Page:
Once we receive God’s grace, God calls us to a new life. No longer are we to say “Yes,” whenever temptation strolls by. No longer are we to be uncontrolled in our desires. Rather, we must be upright and godly in every way, from the time of our youth to the day we die.

How can we do it? Who can say “No,” when Satan is being that aggressive salesman for sin? Who can say “No,” when it looks like there are so many reasons to say “Yes?” And who can give himself to God’s service, when we have so little to offer, when we can never stay on task? 

            Well, as we said, God knows what we need. So at baptism, He promises to wash us in Christ’s Spirit. In Christ, we are clean – now by his Spirit, God helps us stay clean! He gives us the strength to fight temptation’s lure. He gives us the courage to stand up to sinful desires. He gives us the ability to do what we couldn’t do before: to do good, to do what is holy.

            These things all go against the grain. To us, all these things are unnatural. But the Spirit He gives is powerful. In Titus 3, we read of how God saves us “through the washing of rebirth and renewal by the Holy Spirit, whom he poured out on us generously” (vv 5-6). Listen to those words: In the Spirit, we have the washing of rebirth, the washing of renewal. That is, God grants us a new start.

He will give the Spirit, to replace that old nature, to create a new heart. He will give the Spirit, to make us sinners into children who are holy and pure. That indeed, is the miracle of life – the miracle of new life, through the Spirit of Christ. Even to our young children, even from the moment they are conceived, God has already promised a new beginning, a second birth!

Yes, as the water is sprinkled, God promises a washing in the Spirit. A washing – for we don’t just need a dabbing with the Spirit, a cursory wipe. No, we need to be washed, from head to toe, so that we’re changed within, so that we become holy and pure.

This beloved, is the purpose that God gives to our baptism. Baptism is not just for the comfort of the parents. Baptism is not just for the encouragement of the children. No, baptism is for God – so that the people He has claimed might live for him! Again, Scripture says, “Jesus Christ… gave himself for us to redeem us from all wickedness and to purify for himself a people that are his very own, eager to do what is good” (Titus 2:13-14).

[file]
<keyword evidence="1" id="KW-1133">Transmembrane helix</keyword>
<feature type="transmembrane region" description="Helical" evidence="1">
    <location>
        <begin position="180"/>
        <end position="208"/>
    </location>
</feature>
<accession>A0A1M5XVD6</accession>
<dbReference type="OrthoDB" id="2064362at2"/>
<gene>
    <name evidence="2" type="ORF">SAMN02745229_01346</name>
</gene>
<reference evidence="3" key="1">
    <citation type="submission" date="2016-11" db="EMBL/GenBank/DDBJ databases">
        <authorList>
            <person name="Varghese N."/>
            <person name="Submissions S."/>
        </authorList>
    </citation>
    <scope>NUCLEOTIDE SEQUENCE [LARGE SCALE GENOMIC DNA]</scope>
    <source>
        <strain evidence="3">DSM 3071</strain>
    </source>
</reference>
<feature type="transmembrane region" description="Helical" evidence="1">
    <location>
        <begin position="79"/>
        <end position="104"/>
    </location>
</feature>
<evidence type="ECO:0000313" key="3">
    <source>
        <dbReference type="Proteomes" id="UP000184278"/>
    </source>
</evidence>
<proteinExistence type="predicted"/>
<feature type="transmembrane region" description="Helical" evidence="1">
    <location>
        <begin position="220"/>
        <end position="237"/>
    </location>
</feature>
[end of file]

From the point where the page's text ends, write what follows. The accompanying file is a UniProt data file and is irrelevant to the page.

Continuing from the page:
The meaning of baptism underlines again how serious is the parents’ task. We must teach our children to put off the old nature, and put on the new. We must teach our children to deny themselves, and do God’s will instead. We must teach our children that it’s through God’s power alone that they can do what is good.

And baptism calls all of us to live in an entirely different way. We’ve been baptized, so we must act like those who are washed with the Spirit. We’ve been baptized, so let us stay clean! Let’s not go to places where sin can easily make us dirty. Let’s not speak words that cause us to be unclean. Let’s not entertain thoughts that reek with sin.

            Rather, let us live in holiness, in purity. Let us open our hearts for the Spirit’s work. Let us follow the Spirit’s leading. Let us dedicate our lives to God’s glory, even as our Saviour did – for we have the same Spirit who filled our Lord!

            In so many ways, all of us remain children: helpless and weak, foolish and naïve. When it comes to redemption, there’s so much that we need, and so little that we can do. Yet as children of the loving Father, with his constant care and blessing, let us strive to grow up in our salvation. Let us put aside our childish ways, and go on to maturity. That indeed, is the enduring call of baptism, that “more and more” we become dead to sin, and lead a holy and blameless life.

            Beloved, is that true for you? Since the day of your baptism, have you grown in the Lord? Since this time last year, have you matured in Christ, even a little? Have you grown stronger, wiser, more faithful, more holy? Have you gladly stood in the warm shower of God’s grace, or have you ignored the cleansing that He offers? As those who have been baptized, let us not receive Christ’s blood in vain, and let us not grieve Christ’s Spirit!

Rather, let us be washed. Let us be renewed. Let us praise the Triune God for the promises that He makes to every one of us, and let us accept these promises in childlike faith!  Amen.


* As a matter of courtesy please advise Dr. Reuben Bredenhof, if you plan to use this sermon in a worship service.   Thank-you.
(c) Copyright 2007, Dr. Reuben Bredenhof